International flights cancelled, entertainment joints closed, public gatherings prohibited.
These are among the litany of woes that have beset the tourism sector in Coast ever since the first case of Covid-19 was announced.
The restrictions on free movement have hit Mombasa, Diani, Malindi and Lamu hard, with hotels closing doors, hundreds of workers being forced to take leave and casuals sacked.
In Lamu County, hotels have lost over Sh100 million. The acting Trade, Tourism, Investment and Culture executive, Fahima Araphat, admitted the sector was in the doldrums.
“The estimated losses over the last one month are over Sh100 million. Almost 95 per cent of the hotels here have had bookings cancelled. Some of the big hotels are planning to close down until the situation normalises,” she said.
At the Lamu Palace Hotel, about 80 per cent of bookings have been cancelled. The Lamu Palace and Pettleys Inn manager, Keziah Mumbi, said almost all the rooms were vacant with 75 per cent of staff on forced leave.
“We have about 60 employees and 45 of them are on leave. We might be forced to close down because we have not received any guest since Tuesday last week,” she said. At the Bush Gardens Seafront Hotel and Restaurant, 14 tourists from Holland and Australia cancelled their bookings this week, with the owner, Mr Ghalib Alwy, saying he lost Sh250,000.
He has reduced his staff from 12 to five. In Mombasa, the closure of nightclubs and the ban on public gatherings has killed nightlife.
All nightclubs are complying with the order. In the city centre, traffic is uncharacteristically light as people stay at home.
Operators of public service vehicles are also feeling the heat as most employees are not reporting to work.
The cancellation of international flights has negatively impacted travel. Malindi town, which depends on foreign tourists, particularly Italians, has seen a slump in business.
In Kwale County, most hotels are expected to close down in the next few days due to lack of business.
The Diani Reef Beach Resort and Spa manager, Jotham Mwang’ombe, urged the government to consult stakeholders while making critical decisions affecting the industry.
“Our hotel depends on international tourists who have been affected by the flights cancellation,” he said. With the suspension of all conferences, hotels have lost a key revenue stream.
The Travellers Hotel sales manager, Bonface Wafula, said the government should consider a tax waiver to cushion the hotels.
“We are operating at 29 per cent capacity, compared to 89 per cent in March last year and the numbers are going down every day,” Mr Wafula said.
The Baobab Beach Resort manager, Sylvester Mbandi, said the hotel had experienced a 40 per cent drop in bed occupancy rates.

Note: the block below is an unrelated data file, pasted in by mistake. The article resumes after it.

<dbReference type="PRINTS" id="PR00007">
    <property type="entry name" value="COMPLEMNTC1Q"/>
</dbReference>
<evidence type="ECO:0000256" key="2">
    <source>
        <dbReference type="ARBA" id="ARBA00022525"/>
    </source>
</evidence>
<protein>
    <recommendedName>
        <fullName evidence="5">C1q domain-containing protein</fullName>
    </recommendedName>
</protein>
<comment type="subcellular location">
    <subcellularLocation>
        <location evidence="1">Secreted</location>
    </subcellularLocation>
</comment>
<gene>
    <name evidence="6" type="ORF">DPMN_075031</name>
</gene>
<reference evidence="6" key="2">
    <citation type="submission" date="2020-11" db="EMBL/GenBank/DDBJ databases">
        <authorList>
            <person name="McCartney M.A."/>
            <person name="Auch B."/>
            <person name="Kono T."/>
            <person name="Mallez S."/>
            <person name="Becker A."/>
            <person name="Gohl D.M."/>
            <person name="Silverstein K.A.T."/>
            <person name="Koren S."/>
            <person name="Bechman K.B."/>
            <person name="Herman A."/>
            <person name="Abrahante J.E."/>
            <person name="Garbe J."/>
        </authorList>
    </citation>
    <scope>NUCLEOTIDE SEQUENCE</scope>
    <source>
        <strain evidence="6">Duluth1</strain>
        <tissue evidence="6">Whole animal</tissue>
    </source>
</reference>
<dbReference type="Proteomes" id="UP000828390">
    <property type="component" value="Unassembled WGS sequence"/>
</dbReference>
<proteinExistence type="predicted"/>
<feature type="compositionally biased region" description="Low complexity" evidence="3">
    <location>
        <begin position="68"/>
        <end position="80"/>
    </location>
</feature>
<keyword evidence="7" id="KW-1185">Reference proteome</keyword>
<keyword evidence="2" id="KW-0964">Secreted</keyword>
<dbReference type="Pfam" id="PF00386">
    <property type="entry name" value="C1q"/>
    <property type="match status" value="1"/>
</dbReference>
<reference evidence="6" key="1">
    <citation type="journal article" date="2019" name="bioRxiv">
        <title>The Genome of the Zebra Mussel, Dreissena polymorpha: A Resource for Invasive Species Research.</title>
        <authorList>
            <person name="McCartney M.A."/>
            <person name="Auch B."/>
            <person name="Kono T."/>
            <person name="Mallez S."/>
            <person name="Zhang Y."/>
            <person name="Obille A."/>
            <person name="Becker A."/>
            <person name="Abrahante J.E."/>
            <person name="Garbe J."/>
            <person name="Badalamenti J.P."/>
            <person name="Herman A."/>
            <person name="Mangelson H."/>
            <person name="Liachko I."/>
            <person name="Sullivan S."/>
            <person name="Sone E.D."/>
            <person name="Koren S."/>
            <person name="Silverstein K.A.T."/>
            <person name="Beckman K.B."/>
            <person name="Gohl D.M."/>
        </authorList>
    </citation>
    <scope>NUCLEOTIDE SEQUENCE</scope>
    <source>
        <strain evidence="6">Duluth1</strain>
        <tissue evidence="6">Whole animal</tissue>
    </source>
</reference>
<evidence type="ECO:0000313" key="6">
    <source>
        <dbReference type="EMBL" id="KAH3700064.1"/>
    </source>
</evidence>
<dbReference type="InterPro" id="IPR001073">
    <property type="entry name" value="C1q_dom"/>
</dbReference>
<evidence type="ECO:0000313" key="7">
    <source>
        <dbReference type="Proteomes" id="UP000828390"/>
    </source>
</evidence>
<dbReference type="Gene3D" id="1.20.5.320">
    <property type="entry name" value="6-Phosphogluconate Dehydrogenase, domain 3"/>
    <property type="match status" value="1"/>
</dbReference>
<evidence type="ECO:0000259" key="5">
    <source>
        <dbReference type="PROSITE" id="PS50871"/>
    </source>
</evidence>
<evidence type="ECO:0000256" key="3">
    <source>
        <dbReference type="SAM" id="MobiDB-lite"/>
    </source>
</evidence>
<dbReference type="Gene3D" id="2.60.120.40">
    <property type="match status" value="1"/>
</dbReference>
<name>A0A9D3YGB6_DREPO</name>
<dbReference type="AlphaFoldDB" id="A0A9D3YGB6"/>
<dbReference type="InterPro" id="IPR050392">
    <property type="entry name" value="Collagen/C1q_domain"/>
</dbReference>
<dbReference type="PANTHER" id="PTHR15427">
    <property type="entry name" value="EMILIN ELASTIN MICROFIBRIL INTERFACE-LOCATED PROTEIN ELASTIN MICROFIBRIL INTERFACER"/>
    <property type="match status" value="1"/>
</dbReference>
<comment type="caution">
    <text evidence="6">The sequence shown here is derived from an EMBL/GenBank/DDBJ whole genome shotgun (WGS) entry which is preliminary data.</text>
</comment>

“We only have a handful of international guests as most have returned home and none are coming in,” he said.
Mr Mbandi said the low season has started earlier than expected and a number of guests are expected to drop to almost 20 per cent by the end of the month.
“Anybody who will have at least 20 per cent of guests by the end of the month will be extremely lucky. We have closed some of the restaurants and bars and sent staff on paid leave. I’m optimistic this is all temporary and things will soon improve,” he said.
The Kenya Association of Hotel Keepers and Caterers (KAHC) chief executive, Sam Ikwaye, said proper plans should be put in place to cushion investors.
“We have to put in place mechanisms for a quick turnaround. If the situation holds in a week’s time, we shall not be having any international tourist in our hotels,” he said.
At the Jomo Kenyatta Public Beach (famously known as Pirates) and the newly refurbished Mama Ngina Waterfront Park, the usual bustling crowds are thinning and traders losing business.
“I have owned a curio shop here for the last seven years and I have never closed a single day. But it is one week since I accessed my shop because there are no customers and the government has closed the beaches,” said Ms Halima Kibirige, a curio seller at Pirates beach.
Traders who depend on the beaches to earn a living, including food sellers, boat operators and those who hire out swimming gear, have been badly affected.
Local residents fear that, if the situation does not improve in the next few days, they will be left facing hunger and poverty.
In Malindi, hundreds of hotel workers are set to be laid off as the number of tourists dwindle.
KAHC North coast region chairperson, Maureen Awuor, who is also the Ocean Beach Resort general manager, said most hotels might be forced to close business and lay off staff. “Hotels that depend on international tourists are the most affected. The situation might worsen,” she said.
Reporting by Anthony Kitimo, Kalume Kazungu, Fadhili Fredrick and Charles Lwanga.